Fifty Years Ago Today: I’m One Of The Many

Fifty years ago today: the passing of my favourite actress, the actress whose seeming fragility was underpinned by a steely resolve. Rest In Peace to the talented and courageous Vivien Leigh. 

“I hope my life will prove a useful and good one to many people.”

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Of The Silent World:Dolores

As a self-confessed fan of both old movies and old photographs, I love this. It is Dolores Costello, who married John Barrymore, and is the grandmother of Drew Barrymore.

I’m sure there are other family members who could be name dropped here, too. 🙂

Oh the days before the world succumbed to sound and colour.

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Pain Is Love

I woke this morning to the news that Debbie Reynolds had died, just one day after Carrie Fisher. The strain must have been just too much for the aged star. “She’s now with Carrie and we’re all heartbroken,” said her son, Todd Fisher. “She said, ‘I want to be with Carrie’, and then she was gone.”

Debbie wanting to be with her daughter is a nice thought, but what a time their family must be going through. On hearing the news, the lyrics of Ja Rule came to mind:

If pain is truly love,

for my family I die.

R.I.P both mother&daughter.

Of Brains, Beauty And Suspicious Wives

I was reading a biography of Hedy Lamarr. For a while my wife, Jen, showed no interest. She thought it was a book about a man named Eddie.

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Then she glimpsed the close-up of the face on the cover.

“Have you got that book to perv?”

“Of course not. I picked it up at the library. You know I like old movies, and I was intrigued that she was also an inventor.”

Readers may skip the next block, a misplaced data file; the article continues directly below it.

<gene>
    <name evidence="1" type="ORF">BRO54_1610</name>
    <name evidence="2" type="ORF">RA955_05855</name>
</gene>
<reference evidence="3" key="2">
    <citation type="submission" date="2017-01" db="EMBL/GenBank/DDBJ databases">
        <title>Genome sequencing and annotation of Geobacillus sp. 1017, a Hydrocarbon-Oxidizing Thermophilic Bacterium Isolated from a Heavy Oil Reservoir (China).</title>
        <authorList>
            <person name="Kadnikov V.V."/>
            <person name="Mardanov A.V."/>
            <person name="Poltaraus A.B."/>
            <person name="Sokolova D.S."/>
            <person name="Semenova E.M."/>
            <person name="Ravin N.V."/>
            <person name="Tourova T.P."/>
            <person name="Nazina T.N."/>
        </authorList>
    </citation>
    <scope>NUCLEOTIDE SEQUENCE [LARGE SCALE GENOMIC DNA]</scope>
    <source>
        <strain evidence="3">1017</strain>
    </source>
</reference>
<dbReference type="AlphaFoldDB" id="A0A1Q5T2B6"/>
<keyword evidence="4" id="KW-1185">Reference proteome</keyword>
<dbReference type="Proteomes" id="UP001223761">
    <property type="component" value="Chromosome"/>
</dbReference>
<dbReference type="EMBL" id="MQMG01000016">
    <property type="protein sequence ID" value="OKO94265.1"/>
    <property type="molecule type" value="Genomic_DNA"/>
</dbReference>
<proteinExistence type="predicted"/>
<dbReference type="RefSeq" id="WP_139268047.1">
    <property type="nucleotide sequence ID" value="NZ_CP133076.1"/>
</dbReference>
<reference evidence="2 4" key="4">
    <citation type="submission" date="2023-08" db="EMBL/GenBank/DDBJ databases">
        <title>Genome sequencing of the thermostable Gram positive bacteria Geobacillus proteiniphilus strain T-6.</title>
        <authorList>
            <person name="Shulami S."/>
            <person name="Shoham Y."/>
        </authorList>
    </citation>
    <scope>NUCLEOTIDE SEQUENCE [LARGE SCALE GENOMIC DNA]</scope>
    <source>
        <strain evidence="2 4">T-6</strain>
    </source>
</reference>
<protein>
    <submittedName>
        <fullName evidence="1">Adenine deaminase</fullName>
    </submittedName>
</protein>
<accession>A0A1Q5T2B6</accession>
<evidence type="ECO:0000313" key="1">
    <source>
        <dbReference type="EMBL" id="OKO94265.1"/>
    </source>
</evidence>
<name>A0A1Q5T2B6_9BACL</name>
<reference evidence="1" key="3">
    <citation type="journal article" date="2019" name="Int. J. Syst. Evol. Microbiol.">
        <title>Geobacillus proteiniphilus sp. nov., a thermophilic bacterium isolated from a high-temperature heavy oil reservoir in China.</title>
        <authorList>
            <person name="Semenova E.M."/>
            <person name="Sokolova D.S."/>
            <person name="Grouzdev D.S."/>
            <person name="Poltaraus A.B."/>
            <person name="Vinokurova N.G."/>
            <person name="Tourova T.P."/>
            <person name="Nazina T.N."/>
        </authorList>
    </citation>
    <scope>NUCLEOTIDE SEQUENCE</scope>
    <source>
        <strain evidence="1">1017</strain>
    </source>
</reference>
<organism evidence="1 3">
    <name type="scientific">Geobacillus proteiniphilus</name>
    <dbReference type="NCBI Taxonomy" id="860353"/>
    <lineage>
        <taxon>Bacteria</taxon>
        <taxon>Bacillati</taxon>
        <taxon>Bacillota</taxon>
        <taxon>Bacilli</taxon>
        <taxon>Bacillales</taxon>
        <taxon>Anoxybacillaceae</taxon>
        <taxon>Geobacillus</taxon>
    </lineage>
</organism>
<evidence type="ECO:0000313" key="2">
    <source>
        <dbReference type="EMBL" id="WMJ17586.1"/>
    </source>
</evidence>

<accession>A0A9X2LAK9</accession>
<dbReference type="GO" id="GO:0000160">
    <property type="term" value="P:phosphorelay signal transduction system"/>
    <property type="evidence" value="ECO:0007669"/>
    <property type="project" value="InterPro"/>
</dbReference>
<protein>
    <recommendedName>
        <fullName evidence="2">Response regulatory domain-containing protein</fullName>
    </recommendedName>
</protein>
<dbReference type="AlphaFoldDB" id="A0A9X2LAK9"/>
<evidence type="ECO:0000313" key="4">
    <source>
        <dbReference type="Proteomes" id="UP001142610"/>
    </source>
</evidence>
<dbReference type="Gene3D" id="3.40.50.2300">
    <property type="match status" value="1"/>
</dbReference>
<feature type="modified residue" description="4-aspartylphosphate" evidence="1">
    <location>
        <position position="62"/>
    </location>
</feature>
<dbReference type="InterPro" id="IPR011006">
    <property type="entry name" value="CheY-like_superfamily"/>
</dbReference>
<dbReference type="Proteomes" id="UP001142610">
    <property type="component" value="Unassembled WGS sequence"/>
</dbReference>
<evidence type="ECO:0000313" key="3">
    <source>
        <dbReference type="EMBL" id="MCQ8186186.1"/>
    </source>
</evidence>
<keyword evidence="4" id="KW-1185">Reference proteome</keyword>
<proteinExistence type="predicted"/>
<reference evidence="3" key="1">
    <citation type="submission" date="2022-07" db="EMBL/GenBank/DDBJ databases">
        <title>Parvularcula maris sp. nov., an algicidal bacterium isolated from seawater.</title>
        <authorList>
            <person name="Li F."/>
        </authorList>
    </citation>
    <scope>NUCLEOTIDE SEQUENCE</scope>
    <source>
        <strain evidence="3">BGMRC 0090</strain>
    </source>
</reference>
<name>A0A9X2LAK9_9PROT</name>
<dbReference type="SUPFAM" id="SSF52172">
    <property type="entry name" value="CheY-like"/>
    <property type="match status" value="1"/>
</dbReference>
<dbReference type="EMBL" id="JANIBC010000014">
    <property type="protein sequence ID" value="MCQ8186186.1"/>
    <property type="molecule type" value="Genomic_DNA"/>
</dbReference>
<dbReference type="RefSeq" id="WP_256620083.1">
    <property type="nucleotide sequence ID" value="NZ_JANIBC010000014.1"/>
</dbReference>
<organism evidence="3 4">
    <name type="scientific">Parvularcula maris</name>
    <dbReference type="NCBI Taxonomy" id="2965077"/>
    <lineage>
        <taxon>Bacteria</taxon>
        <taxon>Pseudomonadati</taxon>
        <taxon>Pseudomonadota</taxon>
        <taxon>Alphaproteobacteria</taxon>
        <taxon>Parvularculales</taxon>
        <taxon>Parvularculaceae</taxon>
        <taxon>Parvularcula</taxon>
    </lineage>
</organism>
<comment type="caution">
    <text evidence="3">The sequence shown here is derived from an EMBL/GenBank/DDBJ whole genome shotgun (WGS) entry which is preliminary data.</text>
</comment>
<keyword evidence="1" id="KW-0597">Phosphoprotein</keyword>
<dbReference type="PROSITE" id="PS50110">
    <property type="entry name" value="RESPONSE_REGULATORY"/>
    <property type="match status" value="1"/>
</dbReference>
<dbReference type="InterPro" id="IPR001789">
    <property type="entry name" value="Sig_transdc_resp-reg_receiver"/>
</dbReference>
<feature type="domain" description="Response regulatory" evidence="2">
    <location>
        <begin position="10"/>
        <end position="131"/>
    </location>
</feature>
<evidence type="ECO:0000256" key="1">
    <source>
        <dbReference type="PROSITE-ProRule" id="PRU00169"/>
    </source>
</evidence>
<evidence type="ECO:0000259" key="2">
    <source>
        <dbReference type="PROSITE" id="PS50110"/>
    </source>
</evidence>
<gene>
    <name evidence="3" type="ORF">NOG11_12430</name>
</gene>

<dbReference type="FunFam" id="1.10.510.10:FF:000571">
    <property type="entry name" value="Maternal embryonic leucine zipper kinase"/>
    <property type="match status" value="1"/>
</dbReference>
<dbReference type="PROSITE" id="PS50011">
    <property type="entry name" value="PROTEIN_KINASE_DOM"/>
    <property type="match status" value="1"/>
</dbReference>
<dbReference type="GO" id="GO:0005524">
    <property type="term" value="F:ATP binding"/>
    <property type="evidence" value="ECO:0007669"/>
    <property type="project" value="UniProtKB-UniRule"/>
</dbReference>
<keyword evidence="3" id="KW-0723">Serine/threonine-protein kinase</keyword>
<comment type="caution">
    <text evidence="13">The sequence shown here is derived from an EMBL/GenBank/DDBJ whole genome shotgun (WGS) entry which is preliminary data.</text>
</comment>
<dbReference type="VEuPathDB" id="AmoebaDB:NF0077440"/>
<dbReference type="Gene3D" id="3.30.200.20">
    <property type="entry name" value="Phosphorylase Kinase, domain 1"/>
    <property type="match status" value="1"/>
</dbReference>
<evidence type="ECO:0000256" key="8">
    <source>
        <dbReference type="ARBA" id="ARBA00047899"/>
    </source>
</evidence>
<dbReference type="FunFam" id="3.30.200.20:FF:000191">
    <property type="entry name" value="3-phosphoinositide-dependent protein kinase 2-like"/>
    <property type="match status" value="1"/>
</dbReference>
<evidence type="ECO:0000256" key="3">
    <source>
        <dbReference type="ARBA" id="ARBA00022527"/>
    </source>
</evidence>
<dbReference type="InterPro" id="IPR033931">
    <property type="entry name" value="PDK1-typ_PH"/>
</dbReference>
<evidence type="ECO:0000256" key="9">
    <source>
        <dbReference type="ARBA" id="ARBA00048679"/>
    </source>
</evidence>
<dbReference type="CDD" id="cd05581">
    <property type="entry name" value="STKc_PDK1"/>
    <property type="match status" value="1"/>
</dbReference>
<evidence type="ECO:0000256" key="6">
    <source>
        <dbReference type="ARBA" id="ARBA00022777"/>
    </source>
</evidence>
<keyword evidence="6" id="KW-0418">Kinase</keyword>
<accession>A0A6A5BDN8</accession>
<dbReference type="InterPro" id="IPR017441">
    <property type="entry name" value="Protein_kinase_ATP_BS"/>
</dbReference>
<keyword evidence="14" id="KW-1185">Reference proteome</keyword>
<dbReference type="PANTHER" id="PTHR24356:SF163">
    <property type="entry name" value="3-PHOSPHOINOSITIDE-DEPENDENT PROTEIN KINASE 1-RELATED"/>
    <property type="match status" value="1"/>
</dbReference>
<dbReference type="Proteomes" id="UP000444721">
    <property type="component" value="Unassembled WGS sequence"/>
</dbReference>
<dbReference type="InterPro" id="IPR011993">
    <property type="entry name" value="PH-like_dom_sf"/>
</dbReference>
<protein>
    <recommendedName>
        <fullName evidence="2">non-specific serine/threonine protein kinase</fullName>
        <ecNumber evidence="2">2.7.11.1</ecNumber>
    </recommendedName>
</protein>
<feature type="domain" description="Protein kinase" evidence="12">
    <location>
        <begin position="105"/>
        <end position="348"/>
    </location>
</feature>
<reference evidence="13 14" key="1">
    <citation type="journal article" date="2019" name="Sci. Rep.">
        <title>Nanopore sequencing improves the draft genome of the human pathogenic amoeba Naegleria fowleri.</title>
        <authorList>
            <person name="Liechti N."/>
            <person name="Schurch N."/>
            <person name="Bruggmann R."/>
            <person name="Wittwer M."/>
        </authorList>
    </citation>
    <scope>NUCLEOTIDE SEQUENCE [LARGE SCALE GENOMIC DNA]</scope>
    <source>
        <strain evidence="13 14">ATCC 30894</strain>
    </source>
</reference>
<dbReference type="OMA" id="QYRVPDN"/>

She picked the book up, immediately confronted by the title:

Hedy Lamarr: The Most Beautiful Woman In Film.

“Hmmm . . .” 

She seemed prepared to give me the benefit of the doubt. But it seems the Fates were working against me.

She opened the book, and out of 281 pages, she happened on the very one that informed her that Lamarr acted out the first female orgasm on screen.

“She was a porn star?”

No, I explained. She was an actress, adding weakly (again) that she was also an inventor.

“Well she didn’t invent the orgasm.”

She flicked through the book, pausing on another page.

(Goddamn you, Fates!)

She decided to hit me with a verbatim quote:

Aged 52, she accused a business-machine repairman she had known and dated for six months of raping her at gunpont. In court, a macabre interest was revealed: he liked to keep people in jars. He told the judge “I don’t know why she was shocked, no one else is. I have a five-month-old baby and a foetus that I got from a hospital in the east; a mummy, and also a unicorn.”

“What the hell is this crap that you’re reading?”

She got the impression that Hedy Lamarr was an orgasm-faking floozy who was raped by a man who collected foetus’, dead babies and unicorns. Easy mistake to make.

I immediately sought out something that might paint Lamarr in a more positive light, such as the invention that she worked on to aid the war effort, the technology which we encounter today whenever we use mobile phones or Wifi.

I thought that this might win her over:

Lamarr worked with a man called George Antheil on the invention. His wife came home one evening to be told that her husband couldn’t dine with her, as he was expected at Hedy Lamarr’s, (you know, the most beautiful woman in film), and she was not invited. They were too busy working on something.

“Oh, so you’re going to be busy! ” Böski, his wife, exclaimed. “What doing, dare I ask?” She was a trifle sarcastic.

“We are inventing a radio-directed torpedo,” he said.

“Indeed,” said Böski frigidly.’

Jen snorted: “Oh, that old chestnut. Inventing a radio-directed torpedo. Try a line like that with me and you’d be copping for a head-directed missile.”

Think she prefers Meryl Streep.